MB: Well, the songs that were written before we gave them to Mike, songs like Rylan, that was already about a sort of an androgynous character, but I did think of Rylan as a woman, so that kind of felt right for this project. And then, my wife has been writing with us for a long time and I write about women, a lot, a lot of it is about my wife, a lot of it is about being a father –as I have a 10 year old daughter–, so it was very easy for me and for my wife to be able to write for this character, as we were both writing from her perspective, and just from our own perspectives, we were writing about ourselves a lot, and Mike was writing about himself, but all through this character or the network of characters that you meet with her. Alicia’s character, a female embodying the person in the film, allowed us to really dig into that, lean into that. I was writing very much from the idea of my daughter, the idea of my wife, and all that kind of stuff, and my own, so it gave us a flexible costume or something for us to be able to write even more honestly. You know how in Halloween sometimes you feel more honest and more yourself and you feel freer when you’re dressed up as something else, so in a funny way Alicia was our costume, even Mike’s, in order to tell our own personal stories a little bit, too, and communicate them in a subtle way to everyone. You have to be personal for anything to connect, I think in any writing you always have to write about yourself, even though you’re going to put it through a character or through a play, or a movie or a song. That’s the packaging, but the writing is usually really personal.

ER: In terms of the vocal presence of the women who are singing in the record. Did you or your wife write specifically for a female singer, as if you were writing a stage play for that character, knowing that you yourself were not going to sing that?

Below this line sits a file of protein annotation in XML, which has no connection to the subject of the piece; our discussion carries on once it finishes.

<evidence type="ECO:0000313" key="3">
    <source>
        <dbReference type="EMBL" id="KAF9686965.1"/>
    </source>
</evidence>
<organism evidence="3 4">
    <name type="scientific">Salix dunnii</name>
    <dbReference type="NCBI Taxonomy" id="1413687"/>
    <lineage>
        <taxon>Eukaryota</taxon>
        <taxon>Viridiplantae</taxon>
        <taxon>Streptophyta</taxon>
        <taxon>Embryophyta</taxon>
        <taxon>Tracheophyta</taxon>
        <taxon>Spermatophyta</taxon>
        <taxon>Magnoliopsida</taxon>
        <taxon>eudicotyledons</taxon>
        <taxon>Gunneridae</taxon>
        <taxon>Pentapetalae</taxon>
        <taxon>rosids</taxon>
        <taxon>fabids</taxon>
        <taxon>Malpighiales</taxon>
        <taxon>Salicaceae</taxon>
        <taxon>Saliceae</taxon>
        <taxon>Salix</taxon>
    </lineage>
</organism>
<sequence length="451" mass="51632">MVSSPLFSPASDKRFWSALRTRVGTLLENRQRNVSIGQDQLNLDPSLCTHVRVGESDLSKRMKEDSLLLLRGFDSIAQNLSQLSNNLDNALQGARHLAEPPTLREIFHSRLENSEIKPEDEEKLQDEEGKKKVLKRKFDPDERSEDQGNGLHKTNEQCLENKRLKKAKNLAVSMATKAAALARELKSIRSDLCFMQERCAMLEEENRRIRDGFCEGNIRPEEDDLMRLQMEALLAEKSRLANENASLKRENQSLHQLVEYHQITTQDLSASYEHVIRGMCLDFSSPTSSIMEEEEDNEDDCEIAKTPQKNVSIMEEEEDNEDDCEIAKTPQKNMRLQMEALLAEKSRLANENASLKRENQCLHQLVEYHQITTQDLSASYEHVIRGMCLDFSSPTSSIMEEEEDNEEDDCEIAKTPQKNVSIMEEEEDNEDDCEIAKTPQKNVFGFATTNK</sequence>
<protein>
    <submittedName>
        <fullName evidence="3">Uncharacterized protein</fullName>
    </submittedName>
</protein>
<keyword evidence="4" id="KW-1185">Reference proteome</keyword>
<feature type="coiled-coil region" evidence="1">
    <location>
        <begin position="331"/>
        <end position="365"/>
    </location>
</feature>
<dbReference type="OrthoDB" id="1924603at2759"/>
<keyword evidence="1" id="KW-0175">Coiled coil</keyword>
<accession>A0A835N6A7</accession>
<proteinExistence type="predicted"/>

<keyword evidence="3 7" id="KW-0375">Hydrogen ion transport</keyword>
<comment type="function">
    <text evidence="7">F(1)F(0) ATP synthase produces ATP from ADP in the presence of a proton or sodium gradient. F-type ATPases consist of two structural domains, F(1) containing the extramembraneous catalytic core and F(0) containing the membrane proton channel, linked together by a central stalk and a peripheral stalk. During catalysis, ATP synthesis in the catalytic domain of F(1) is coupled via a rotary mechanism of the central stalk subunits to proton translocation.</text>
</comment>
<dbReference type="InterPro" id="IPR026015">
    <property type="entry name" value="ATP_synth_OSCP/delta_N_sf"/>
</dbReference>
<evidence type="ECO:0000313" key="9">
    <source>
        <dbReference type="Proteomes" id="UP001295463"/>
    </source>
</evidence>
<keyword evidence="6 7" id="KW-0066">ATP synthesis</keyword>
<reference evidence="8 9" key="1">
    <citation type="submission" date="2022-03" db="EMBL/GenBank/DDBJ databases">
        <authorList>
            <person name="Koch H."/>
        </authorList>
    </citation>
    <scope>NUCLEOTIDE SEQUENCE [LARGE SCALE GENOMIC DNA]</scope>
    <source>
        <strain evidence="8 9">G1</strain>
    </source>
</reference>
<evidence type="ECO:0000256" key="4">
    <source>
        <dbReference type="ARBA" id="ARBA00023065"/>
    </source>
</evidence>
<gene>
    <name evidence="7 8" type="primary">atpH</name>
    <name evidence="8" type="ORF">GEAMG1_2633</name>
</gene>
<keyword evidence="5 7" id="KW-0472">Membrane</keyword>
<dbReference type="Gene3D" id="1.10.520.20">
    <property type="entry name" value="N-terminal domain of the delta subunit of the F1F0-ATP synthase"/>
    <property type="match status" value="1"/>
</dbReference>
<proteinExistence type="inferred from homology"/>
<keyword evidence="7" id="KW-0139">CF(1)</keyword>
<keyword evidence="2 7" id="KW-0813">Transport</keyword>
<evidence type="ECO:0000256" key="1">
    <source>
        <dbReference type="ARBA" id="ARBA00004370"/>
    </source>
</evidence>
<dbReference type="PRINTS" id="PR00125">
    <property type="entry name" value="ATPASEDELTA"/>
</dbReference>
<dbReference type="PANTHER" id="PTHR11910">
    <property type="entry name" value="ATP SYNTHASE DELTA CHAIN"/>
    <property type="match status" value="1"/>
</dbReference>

MB: We knew that we were going to bring in a lot of other singers, but I think when we were writing the songs, I don’t think my wife or I had any idea so specifically that a specific part was going to be sung by a female voice. The lyrics and the voices that we use in the record and in the film aren’t gender-cast in any way, necessarily. A lot of the female vocals are singing songs that I wrote from my perspective and I’m singing a lot of songs that my wife wrote, like, for example, Hey Rosey. On a number of them that I’m the lead singer, she wrote most of the lyrics. But we’ve been doing that forever. She’s written a lot of lyrics in which I’ve often been the personification of her ideas. So, I also allow myself to be the personification of other people’s ideas, and I allow my ideas to be personified by other singers, and Alicia in the film and all that kind of stuff. So, that liberates me and I think Carin as well, to write maybe more honestly, knowing that someone else is going to be doing it.

how can you be an artist and not make art about the fabric of your contemporary time?

And we’re working on a musical too, a stage play, so there’s a bunch of actors, singers and dancers, there’s a whole production, but we’re writing the songs. It’s exciting to write and have someone else deliver it and perform it and it changes it entirely in very exciting ways, so we wanted to do that, we wanted to break the mold of what our band sounded like. I sing so much that, just because my wife also writes so much, I think people thought of our band as sort of my personal diary entries, which they are, about 75%, but there’s a lot more to the band than that. I think I was maybe more anxious than anybody to get out of the spotlight, to not be the tip of the spear, or something like that.

ER: I don’t know if you agree with this, but I think that I am Easy to Find might be a less political album in a way than Sleep Well Beast, for example, but I was curious about the song Not in Kansas, specifically about the verse “I can’t go back there anymore/Since alt-right opium went viral”. Is this song, with its reference to The Wizard of Oz, is it talking about the impossibility to go back home as if it was the break-up of the American Dream?